#2: Praise proportionally

Proportion in any excellent recipe is critical. Too much sweet (praise) is as unhealthy as too much salt (criticism). Our child cleans her room well. It’s her job and her challenge. She deserves the simple, honest, recognition, not a marching band. We all want our children to own their real accomplishments, and not become “sugar junkies.”

#3: Praise in the here and now without prophesizing or readying your mantel for a Nobel Prize

In the Siddur we say each morning, “A person must always acknowledge the truth and speak truth in his heart.” Over-praising is a fundamental “untruth” and, despite well-intentioned praise, our children know they’re not deserving of all that glory. Not only do they feel the stress, they start to doubt themselves, and us. 

Ironically, hyper-praise can cause our children to either shut down, or become competitive at all costs. On the other hand, specific, proportional praise encourages children to believe in the value of a job well done.

#4: Helpful praise allows the child to infer the truth about himself and his character

Saying, “I really appreciate you telling me I gave you a five dollar bill instead of a one,” beats, “You’re always so honest!” by letting children get the idea – for themselves – that honesty is a positive quality, one they can and should continue as an ethical standard that is important, noted, and respected.

#5: Praise a good attempt, as well as accomplishment.

“Wow! An 85 in math. That was a tough test. And I know you were worried about it. This grade shows you really put a lot into it and it paid off!” tells the child effort and perseverance are more important than instant success.

Useful praise supports positive reality, acts as an accurate emotional mirror, and lets the child develop self-knowledge and ethics. With these character traits, children can then grow and mature with true confidence – confidence they’ve earned, and confidence they can trust.  – see http://www.aish.com/f/p/How_to_Praise_Your_Children.html

I would argue that Marnie’s wisdom here can also be applied to our interactions with other adults.

We need to find the opportunities to give praise, but it must be honest, specific, proportional and an invitation to critical self-reflection, rather than a conclusion and end in itself.


Mt Sinai & the Messiah: Miracles precede Revelation

This weeks Torah Portion is about the 10 Words. At Mt Sinai “God’s self-disclosure was not to an individual (a prophet) or a group (the elders) but to an entire nation, young and old, men, women and children, the righteous and not yet righteous alike.” (quoting Sacks – see below)

This revelation is unique in the history of man. It was preceded by some of the greatest miracles as well. And yet, the Almighty declares, through Jeremiah, that a greater miracle will occur:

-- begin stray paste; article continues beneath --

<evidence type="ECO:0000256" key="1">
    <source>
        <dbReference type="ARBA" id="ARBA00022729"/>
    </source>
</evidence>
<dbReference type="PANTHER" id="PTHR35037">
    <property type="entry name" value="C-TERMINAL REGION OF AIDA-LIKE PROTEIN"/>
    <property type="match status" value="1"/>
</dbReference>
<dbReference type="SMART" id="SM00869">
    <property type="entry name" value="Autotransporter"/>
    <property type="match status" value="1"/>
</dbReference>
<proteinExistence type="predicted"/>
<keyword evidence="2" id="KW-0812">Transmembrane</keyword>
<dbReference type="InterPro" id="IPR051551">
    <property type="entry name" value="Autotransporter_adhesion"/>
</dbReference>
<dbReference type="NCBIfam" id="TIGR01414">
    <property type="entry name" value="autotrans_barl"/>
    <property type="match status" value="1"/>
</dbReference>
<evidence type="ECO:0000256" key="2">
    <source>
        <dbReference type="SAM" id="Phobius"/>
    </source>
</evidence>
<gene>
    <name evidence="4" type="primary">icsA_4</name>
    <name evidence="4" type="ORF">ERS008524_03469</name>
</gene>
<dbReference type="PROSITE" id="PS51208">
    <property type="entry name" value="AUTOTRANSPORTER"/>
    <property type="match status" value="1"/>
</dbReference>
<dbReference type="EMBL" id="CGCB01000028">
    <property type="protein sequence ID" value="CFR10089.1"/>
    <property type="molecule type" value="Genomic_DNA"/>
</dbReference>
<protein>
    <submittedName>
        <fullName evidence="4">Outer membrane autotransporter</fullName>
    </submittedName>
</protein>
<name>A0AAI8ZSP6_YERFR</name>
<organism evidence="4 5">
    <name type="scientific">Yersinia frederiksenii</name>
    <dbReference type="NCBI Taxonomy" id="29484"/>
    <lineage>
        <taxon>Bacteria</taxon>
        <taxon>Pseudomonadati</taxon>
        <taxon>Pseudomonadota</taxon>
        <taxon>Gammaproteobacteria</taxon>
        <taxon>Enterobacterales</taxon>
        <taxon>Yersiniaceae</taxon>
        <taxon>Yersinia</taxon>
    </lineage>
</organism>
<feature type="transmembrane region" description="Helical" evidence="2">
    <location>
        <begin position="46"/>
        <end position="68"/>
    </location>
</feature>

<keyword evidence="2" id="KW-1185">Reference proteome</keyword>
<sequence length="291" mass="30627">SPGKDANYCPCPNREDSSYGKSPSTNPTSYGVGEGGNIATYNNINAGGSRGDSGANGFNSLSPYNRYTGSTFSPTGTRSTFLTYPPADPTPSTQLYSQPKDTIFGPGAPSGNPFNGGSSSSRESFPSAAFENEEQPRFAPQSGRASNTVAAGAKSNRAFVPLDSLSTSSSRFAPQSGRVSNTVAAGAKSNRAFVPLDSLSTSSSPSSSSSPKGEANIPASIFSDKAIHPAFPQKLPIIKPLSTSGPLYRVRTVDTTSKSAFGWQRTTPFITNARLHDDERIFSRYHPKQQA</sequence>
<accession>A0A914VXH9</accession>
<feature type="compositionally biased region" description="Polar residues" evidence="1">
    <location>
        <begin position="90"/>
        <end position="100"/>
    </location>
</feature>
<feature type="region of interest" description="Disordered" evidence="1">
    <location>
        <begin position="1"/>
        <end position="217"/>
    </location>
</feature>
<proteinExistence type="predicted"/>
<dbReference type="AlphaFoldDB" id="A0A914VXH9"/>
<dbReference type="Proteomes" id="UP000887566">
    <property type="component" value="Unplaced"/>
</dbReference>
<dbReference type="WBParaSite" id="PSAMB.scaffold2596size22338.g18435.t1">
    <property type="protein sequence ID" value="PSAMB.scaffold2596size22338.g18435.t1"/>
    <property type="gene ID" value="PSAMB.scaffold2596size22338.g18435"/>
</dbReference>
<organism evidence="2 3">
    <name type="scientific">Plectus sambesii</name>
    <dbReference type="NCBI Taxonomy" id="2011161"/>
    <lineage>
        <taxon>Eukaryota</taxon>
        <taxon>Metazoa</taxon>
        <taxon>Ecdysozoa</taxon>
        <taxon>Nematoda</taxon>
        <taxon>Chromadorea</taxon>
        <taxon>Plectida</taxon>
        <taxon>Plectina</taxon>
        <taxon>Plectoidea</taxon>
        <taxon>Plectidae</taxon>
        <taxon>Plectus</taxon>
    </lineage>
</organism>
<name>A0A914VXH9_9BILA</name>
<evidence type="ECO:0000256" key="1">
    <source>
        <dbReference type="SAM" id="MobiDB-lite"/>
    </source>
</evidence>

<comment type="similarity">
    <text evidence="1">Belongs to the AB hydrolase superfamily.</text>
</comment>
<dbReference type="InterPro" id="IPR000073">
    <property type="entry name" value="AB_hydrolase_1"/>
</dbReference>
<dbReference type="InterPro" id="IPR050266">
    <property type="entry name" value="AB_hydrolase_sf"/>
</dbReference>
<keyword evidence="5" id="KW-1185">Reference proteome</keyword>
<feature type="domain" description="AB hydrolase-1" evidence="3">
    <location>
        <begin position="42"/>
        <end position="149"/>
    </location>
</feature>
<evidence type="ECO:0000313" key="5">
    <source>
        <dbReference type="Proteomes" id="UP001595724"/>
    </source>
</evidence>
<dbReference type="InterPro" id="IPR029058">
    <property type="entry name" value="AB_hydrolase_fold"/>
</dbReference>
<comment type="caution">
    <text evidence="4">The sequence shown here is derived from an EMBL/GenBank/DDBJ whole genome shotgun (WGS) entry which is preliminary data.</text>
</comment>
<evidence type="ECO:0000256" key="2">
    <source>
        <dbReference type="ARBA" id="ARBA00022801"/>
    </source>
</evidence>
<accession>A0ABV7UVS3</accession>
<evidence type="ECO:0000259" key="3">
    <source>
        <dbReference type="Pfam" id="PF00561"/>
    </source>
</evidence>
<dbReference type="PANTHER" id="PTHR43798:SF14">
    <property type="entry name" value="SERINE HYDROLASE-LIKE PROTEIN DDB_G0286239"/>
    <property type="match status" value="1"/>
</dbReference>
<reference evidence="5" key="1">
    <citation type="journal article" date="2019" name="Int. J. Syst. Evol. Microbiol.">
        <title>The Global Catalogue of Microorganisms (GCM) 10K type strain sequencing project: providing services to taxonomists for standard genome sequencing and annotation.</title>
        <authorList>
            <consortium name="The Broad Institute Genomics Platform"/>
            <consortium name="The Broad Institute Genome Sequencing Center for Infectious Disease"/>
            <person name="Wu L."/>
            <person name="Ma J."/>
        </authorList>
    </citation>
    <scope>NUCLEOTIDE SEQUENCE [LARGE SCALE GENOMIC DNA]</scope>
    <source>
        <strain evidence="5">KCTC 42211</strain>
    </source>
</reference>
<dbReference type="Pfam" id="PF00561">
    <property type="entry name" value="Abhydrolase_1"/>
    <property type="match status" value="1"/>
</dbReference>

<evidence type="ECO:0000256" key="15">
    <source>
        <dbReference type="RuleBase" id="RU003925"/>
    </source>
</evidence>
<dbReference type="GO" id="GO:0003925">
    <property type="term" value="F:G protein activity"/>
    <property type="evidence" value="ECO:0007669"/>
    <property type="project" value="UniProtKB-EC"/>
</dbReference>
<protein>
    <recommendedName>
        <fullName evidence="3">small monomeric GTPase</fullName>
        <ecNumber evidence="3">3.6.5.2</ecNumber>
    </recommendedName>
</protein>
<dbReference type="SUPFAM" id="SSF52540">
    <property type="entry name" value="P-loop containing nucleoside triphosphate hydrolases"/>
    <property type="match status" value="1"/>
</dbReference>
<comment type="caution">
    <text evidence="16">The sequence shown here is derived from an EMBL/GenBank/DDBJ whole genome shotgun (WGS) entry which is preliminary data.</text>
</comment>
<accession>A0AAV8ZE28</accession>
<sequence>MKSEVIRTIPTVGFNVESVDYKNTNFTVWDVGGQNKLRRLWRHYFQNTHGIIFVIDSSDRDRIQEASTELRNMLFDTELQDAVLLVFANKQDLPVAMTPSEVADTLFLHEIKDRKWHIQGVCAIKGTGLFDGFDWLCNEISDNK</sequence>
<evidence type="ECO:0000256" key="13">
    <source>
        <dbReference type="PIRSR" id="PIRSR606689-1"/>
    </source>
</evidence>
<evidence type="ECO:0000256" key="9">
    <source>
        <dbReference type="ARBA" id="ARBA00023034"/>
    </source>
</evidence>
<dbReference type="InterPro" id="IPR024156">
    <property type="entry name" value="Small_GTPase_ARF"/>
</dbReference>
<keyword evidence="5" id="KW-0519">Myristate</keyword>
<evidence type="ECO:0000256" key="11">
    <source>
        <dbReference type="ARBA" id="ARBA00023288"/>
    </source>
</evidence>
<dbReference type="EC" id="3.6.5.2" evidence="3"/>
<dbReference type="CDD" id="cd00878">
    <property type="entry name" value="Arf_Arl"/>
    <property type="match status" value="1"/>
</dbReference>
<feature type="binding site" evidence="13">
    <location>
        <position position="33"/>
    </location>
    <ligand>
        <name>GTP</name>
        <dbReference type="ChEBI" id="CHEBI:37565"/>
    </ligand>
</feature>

Jeremiah 16:14-15: “Therefore, behold, the days come, saith the Lord, that it shall no more be said, The Lord liveth, that brought up the children of Israel out of the land of Egypt; But, The Lord liveth, that brought up the children of Israel from the land of the north, and from all the lands whither he had driven them: and I will bring them again into their land that I gave unto their fathers.”

In the last 65 years since 1948 we had been most privileged to witness this greater miracle. Could this greater miracle be the fore-runner to a greater revelation!?

Scholars estimate that some 2 million witnessed the revelation at Mt Sinai – how many more will witness the coming revelation of the Messiah?

One strange aspect of this miracle(s) though is that the world at large has not recognized it. With the miracles of the Exodus, while many Egyptians may initially have denied that the Creator of the Universe, the mighty YHVH was behind the plagues, surely no-one who witnessed the parting of the Red Sea, whether Israelite of Egyptian soldier, could have denied the miracle before them.

In comparison, many through a lack of knowledge and the deliberate deluding influence of today’s mainstream media, can not see the awesome miraculous nature of the creation of the State of Israel in one day. Israel today is a place of daily miracles. Perhaps these miracles will soon extend throughout the earth and perhaps some event or events may occur which will be as undeniable as the parting of the Red Sea.

Then the world may be a little more ready for the greater revelation. I believe this greater revelation will occur on Yom Teruah – may this year’s Yom Teruah (Day of Shouting)  be THE day when the shouting will overwhelm everything else; when the glory of YHVH will shine brighter than the – see The Day of Trumpets & the Return of the King  for more on this.

Rabbi Sacks writes a great Torah portion about this revelation – see http://www.aish.com/tp/i/sacks/188580691.html